- Attendees. The revised PhRMA Code now makes clear that only individuals with a bona fide educational need for the information should attend, and repeat attendance for events covering substantially the same information is not considered appropriate. The revised PhRMA Code also reiterates previous guidance prohibiting significant others and guests at speaker programs. This change emphasizes the need for hosts of speaker programs to police both invitations and attendance. Note that the revised PhRMA Code limits application of the enhanced standards on attendance to speaker programs where a meal is provided, suggesting the concern is the potential “inducement” provided in the form of a meal.
- Speaker Selection and Compensation. The revised PhRMA Code reaffirms that, when HCPs are speaking on behalf of a company, they may be compensated for their time and reimbursed for certain reasonable travel, lodging, and meal expenses incurred in connection with company-sponsored speaker programs. The PhRMA Code now also expressly prohibits pharmaceutical companies from selecting an HCP to serve as a speaker based on past revenue that the speaker has generated, or based on potential future revenue that the speaker could generate by prescribing or ordering a company’s products. Pharmaceutical companies have historically expected that a speaker will have first-hand experience with a product (i.e., the speaker has prescribed a product in the past, and thus has seen the effects of its use on patients) in order to speak creditably about the product. The revised PhRMA Code’s prohibition on taking into account past or future revenue presumably still would allow companies to expect some familiarity with a product. To demonstrate compliance with this revised standard, pharmaceutical companies should consider enhanced documentation of how a speaker was selected for a given presentation.
- In-Person and Virtual Events. Recognizing that the virtual presentation of educational programs as a result of the COVID-19 pandemic will likely become a permanent option for educational events and professional meetings, the revised PhRMA Code now makes clear that its guidance is applicable to both in-person and virtual educational events and professional meetings, but it does not address the use of virtual speaker programs. Notably, the revised PhRMA Code does not adopt the more extreme position taken in the Speaker SFA, which suggested a general skepticism of any need for live speaker events in light of the availability of relevant information online or via virtual platforms.
Changes to Consultant Arrangements
Although the revised PhRMA Code will not fundamentally revise the rules for engaging HCPs as speakers and for other consulting arrangements, the revisions suggest more care is needed in selecting HCPs for engagements and documenting the basis for selection. Specifically, the revisions appear to incorporate another longstanding DOJ position, that compensation impermissibly takes into account the volume or value of referrals if it is based on the volume or value of past business that may have been, or potential future business that could be, generated for the company by the HCP consultant. Previously, the PhRMA Code simply stated that compensation should be reasonable and based on fair market value.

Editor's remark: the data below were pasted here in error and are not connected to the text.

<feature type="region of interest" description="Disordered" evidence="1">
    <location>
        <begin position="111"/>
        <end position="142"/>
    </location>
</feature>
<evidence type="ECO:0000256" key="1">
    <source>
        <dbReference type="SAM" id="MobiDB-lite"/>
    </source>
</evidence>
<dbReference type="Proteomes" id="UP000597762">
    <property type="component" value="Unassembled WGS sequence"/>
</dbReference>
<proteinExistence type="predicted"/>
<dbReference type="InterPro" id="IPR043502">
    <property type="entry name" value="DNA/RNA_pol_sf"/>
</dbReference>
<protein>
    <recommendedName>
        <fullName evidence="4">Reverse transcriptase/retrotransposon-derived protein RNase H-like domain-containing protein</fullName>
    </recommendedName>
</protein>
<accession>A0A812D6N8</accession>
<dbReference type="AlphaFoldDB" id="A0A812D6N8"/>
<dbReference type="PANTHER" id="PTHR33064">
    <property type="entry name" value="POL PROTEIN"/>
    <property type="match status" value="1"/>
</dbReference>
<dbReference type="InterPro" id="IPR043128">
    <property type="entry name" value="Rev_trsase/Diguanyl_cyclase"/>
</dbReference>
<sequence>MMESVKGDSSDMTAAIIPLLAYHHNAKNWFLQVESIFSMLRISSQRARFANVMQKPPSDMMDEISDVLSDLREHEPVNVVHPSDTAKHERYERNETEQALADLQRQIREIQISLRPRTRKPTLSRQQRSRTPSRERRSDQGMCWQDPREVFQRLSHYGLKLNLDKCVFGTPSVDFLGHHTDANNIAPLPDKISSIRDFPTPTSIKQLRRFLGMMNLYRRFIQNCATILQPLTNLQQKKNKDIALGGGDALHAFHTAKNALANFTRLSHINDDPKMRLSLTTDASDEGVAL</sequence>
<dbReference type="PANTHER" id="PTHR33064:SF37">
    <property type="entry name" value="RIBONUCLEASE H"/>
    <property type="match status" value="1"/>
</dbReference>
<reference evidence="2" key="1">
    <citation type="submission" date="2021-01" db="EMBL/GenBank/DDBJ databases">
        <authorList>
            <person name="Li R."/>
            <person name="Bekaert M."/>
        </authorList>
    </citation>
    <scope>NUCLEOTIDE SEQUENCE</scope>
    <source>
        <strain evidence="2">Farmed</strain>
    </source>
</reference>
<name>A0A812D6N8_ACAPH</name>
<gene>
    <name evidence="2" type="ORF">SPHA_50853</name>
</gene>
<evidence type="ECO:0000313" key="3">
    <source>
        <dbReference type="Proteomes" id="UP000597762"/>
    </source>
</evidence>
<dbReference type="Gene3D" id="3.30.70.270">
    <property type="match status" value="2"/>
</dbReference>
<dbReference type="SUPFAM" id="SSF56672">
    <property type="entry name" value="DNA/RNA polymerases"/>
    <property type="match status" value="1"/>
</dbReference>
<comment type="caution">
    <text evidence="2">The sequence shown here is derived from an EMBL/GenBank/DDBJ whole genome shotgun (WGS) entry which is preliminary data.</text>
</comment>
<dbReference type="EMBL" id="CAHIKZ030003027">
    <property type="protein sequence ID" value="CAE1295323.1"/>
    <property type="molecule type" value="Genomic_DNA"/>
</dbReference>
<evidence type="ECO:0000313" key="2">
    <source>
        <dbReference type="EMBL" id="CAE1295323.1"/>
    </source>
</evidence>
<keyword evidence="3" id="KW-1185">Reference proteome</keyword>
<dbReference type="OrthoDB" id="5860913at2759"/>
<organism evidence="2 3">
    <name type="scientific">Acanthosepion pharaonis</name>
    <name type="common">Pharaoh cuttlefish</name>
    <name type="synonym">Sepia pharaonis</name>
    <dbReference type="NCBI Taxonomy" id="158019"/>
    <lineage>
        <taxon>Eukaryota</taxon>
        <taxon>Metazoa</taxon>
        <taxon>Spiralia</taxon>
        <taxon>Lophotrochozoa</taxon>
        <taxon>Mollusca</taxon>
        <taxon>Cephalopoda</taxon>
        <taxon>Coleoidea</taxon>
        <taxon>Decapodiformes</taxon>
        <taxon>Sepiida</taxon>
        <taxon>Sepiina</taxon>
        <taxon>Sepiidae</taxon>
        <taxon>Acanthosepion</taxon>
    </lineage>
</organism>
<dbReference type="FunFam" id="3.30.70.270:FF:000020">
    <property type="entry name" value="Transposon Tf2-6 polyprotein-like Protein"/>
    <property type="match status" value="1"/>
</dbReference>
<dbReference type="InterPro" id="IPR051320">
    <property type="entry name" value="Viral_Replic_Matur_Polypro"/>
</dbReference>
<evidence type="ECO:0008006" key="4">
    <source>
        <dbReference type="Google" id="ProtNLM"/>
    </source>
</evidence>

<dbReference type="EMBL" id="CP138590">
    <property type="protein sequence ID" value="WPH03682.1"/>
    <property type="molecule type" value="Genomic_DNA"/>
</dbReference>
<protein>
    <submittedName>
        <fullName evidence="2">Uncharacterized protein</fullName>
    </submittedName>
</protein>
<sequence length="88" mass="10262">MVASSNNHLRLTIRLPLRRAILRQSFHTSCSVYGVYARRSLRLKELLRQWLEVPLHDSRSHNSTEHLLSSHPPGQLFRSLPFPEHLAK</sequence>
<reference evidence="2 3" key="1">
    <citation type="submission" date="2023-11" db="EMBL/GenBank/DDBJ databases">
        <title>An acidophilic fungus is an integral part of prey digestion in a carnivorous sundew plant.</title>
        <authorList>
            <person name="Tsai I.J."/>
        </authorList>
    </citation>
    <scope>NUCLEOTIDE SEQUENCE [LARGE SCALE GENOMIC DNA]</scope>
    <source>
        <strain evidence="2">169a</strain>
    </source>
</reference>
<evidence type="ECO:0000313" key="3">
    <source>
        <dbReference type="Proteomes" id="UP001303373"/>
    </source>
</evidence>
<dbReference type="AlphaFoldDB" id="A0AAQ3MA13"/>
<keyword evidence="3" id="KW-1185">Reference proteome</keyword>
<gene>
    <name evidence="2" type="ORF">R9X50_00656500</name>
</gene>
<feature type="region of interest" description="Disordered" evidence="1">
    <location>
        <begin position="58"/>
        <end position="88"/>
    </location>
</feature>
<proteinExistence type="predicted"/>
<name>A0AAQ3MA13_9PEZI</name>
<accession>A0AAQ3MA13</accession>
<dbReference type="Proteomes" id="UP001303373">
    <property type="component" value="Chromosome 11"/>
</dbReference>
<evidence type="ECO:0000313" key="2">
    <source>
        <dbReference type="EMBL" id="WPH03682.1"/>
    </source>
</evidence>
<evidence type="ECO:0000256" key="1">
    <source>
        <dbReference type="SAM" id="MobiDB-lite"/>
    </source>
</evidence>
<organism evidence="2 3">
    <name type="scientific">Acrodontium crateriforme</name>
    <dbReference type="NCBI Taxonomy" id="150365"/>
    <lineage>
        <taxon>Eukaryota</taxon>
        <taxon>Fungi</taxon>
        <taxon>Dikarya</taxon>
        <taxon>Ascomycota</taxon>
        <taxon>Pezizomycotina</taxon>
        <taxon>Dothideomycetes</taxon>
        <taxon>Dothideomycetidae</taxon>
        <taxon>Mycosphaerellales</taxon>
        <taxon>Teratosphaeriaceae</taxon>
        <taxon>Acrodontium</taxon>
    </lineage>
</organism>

With respect to events hosted for HCP consultants of pharmaceutical companies, the revised PhRMA Code makes clear that, as with speaker programs, consultants should not be hosted at high-end restaurants, and that entertainment, sporting, or other recreational venues or events are not appropriate. Previous guidance had prohibited hosting events at luxury resorts. The new PhRMA Code makes the somewhat broader statement that ancillary benefits provided to consultants must be minimal.
This update to the PhRMA Code may prompt a notable change in the way pharmaceutical companies design and conduct speaker programs. In order to comply with the updated guidance, pharmaceutical companies may need to make certain adjustments to their speaker programs, and may further need to enhance their existing approaches to documenting the appropriateness of interactions. The most high-profile change is that pharmaceutical companies may no longer serve or provide alcohol at events. The revised PhRMA Code also reaffirms that pharmaceutical manufacturers must ensure that meals provided at speaker programs not only are “modest as judged by local standards,” but also “incidental” to the substantive program, and that guests are not invited (or brought along). Although speakers may continue to be compensated for their time and services, the PhRMA Code now makes clear that they may not be selected based on, and that even fair market value compensation should not take into account, their past or potential future generation of referrals.
Aside from the new alcohol prohibition, the revised PhRMA Code’s most notable change is an increased burden on pharmaceutical companies to justify attendance (or repeat attendance) by certain individuals, and to ensure the modest nature of venues and meals. Process and recordkeeping changes may be required to continue hosting in-person events.
The revised PhRMA Code will likely move the pharmaceutical industry toward more moderate, education-forward speaker programs, a change the OIG clearly supports.
- United States ex rel. Arnstein and Senousy v. Teva Pharmaceuticals USA, Inc., No. 1:13-cv-03702-CM-OTW (S.D.N.Y.). See also Jaclyn Jaeger, Teva to Pay $54M in FCA Whistleblower Settlement, Compliance Week (Jan. 7, 2020, 3:01 PM), https://www.complianceweek.com/whistleblowers/teva-to-pay-54m-in-fca-whistleblower-settlement/28281.article.
- Press Release, Department of Justice, Novartis Pays Over $642 Million to Settle Allegations of Improper Payments to Patients and Physicians (July 1, 2020), https://www.justice.gov/opa/pr/novartis-pays-over-642-million-settle-allegations-improper-payments-patients-and-physicians. back to top